Sort of like the geriatric's version Chris Brown-Drake fight, but with less violence and no Tony Parker, Bob Dylan is beefing with historians at PBS over the whereabouts of the electric guitar he used at the 1965 Newport Folk Festival, where Dylan famously went "electric." Dylan claims he's still in possession of the Fender Stratocaster he used, but Dawn Peterson, the daughter of Victor Quinto, Dylan's pilot from the 1960s, says otherwise.

According to Peterson, Dylan left the guitar, now valued at up to $500,000, on her father's plane, and he took it home. After attempting to contact Dylan's representatives to no avail, Quinto kept it. Quinto died a few years later, when Peterson was eight, and the guitar remained in her family's attic until roughly a decade ago.

A friend of Peterson's husband suggested the Newport connection, and after trying to verify the guitar's origins on her own, Peterson took it to PBS' History Detectives, who are fairly sure it's the real deal.

"When I heard it, I was like, `Yeah, right,'" said Elyse Luray, a former Christie's auction house appraiser and auctioneer who co-hosts the PBS show. But there were intriguing clues. Peterson's father left behind an address book that included a phone number for "Bob Dylan, Woodstock." Luray showed the guitar case to a former Dylan roadie who recognized the name of a little-known company that Dylan had formed at the time stenciled on its side.

A sheaf of papers with handwritten song lyrics was in the guitar case and PBS took them to an expert, Jeff Gold, who said the handwriting matched Dylan's. The fragmentary lyrics later appeared, in part, on songs that Dylan recorded but rejected for his 1966 "Blonde on Blonde" album.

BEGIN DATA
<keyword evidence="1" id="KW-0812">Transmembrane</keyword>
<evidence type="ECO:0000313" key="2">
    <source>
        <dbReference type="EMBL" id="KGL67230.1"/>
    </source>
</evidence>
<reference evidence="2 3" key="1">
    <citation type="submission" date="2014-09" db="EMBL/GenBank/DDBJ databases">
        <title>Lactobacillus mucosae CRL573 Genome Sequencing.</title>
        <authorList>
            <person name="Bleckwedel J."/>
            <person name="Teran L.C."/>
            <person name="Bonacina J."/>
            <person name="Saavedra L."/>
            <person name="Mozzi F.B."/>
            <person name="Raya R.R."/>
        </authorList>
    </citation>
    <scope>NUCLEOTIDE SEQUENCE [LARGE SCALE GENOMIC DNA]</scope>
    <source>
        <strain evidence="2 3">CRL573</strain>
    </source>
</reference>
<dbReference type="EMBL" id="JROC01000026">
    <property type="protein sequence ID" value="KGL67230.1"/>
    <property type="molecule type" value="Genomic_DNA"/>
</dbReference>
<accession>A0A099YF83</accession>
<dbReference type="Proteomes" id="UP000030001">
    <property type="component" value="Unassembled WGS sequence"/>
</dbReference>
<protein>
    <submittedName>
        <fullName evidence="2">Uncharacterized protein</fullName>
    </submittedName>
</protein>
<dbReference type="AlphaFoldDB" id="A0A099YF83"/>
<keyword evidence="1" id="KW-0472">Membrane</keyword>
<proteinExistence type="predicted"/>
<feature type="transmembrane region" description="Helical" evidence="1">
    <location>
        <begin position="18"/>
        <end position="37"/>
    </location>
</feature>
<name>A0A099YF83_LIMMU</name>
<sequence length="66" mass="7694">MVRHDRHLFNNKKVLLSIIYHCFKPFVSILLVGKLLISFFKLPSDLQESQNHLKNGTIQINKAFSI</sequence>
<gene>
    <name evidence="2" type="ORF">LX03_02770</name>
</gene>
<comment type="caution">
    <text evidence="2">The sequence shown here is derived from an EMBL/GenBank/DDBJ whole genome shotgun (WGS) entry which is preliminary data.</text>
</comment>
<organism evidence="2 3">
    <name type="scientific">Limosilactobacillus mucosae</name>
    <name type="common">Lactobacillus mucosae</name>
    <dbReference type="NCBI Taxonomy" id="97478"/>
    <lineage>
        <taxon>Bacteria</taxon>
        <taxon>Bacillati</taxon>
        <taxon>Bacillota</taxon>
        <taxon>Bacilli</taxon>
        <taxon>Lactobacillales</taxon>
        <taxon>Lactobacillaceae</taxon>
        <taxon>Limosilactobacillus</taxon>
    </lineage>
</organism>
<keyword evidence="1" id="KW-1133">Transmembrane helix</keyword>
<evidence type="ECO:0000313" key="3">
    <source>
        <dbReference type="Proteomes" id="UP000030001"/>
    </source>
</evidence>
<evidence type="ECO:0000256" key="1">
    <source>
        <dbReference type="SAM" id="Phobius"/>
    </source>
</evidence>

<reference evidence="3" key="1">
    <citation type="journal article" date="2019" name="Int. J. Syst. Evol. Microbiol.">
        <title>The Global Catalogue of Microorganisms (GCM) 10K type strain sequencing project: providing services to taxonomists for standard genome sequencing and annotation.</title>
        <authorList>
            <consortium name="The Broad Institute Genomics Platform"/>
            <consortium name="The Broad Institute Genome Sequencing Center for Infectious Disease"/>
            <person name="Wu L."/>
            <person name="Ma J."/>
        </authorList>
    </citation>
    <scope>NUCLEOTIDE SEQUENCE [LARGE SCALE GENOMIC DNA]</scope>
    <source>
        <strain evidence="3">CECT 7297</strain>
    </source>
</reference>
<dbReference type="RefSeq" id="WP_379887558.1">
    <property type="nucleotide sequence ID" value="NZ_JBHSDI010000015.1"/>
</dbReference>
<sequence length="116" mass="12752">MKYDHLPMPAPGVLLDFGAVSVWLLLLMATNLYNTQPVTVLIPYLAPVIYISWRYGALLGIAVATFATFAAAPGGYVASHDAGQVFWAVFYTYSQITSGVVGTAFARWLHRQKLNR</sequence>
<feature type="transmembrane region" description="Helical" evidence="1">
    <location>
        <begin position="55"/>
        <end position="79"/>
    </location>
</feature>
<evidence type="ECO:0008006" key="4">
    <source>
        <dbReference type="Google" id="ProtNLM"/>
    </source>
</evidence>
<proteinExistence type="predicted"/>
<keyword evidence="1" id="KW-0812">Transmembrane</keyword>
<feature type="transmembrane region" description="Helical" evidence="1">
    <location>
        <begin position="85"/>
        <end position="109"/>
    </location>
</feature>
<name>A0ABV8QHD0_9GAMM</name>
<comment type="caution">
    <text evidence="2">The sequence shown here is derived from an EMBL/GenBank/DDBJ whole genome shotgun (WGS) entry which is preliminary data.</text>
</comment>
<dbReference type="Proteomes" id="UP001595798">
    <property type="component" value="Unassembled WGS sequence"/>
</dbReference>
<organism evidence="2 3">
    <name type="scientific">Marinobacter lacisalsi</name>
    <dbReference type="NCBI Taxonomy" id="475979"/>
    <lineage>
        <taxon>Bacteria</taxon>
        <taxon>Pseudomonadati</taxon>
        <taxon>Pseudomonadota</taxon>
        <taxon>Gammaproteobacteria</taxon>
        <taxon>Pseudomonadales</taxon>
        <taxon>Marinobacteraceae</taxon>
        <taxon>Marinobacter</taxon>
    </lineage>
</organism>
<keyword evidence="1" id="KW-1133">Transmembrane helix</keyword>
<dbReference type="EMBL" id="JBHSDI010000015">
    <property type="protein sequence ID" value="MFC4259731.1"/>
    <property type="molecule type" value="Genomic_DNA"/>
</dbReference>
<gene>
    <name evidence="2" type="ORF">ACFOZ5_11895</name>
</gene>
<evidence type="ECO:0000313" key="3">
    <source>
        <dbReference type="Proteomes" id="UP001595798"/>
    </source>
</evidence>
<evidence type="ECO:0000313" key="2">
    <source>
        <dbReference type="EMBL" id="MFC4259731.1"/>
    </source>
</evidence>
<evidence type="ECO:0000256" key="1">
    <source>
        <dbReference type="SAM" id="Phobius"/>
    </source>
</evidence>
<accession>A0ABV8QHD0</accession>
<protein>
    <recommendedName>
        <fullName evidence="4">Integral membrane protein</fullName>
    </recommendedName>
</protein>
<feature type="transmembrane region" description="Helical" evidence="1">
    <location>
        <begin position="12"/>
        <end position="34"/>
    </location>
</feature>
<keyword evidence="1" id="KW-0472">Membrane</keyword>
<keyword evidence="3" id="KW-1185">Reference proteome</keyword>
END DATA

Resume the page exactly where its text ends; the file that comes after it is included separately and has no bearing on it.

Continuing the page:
Luray took the guitar to Babiuk, an appraiser of instruments who consults for the rock hall. He took the guitar apart to find a date written inside (1964) that made its use in Newport plausible. He drew upon blown-up color photos from Newport to compare the wood grain on the guitar Dylan played that day to the one in his hands. He's confident it's a match, likening the wood grain to a fingerprint.

Dylan's lawyers aren't buying it, though.

Dylan's lawyer, Orin Snyder, said late Wednesday that the singer had the guitar.

"He did own several other Stratocaster guitars that were stolen from him around that time, as were some handwritten lyrics," Snyder said. "In addition, Bob recalls driving to the Newport Folk Festival, along with two of his friends, not flying."

But Peterson and the historians refuse to cave.

Peterson said she stood by the "History Detectives" conclusion. Babiuk said he didn't want to get involved in a dispute, but said he was "99.9 percent certain" that he examined the guitar used at Newport.

Peterson said she had written to Dylan's lawyers in 2005 requesting that Dylan waive any claim to the guitar. Lawyers declined the request and said it should be returned but until this week, there had been no further contact.

So who will prove victorious in the Great Guitar Battle of 2012? Will Dylan return to his younger, angrier form and drop some killer rhymed insults aimed at PBS into an old Woody Guthrie tune? Will he recruit other members of the Illuminati to take up his cause? Or does he even give a shit? I'm guessing it's that last one. In fact, I bet he has no idea what's going on because he's too busy making weird lizard faces while getting medals from the president.

Photo: AP.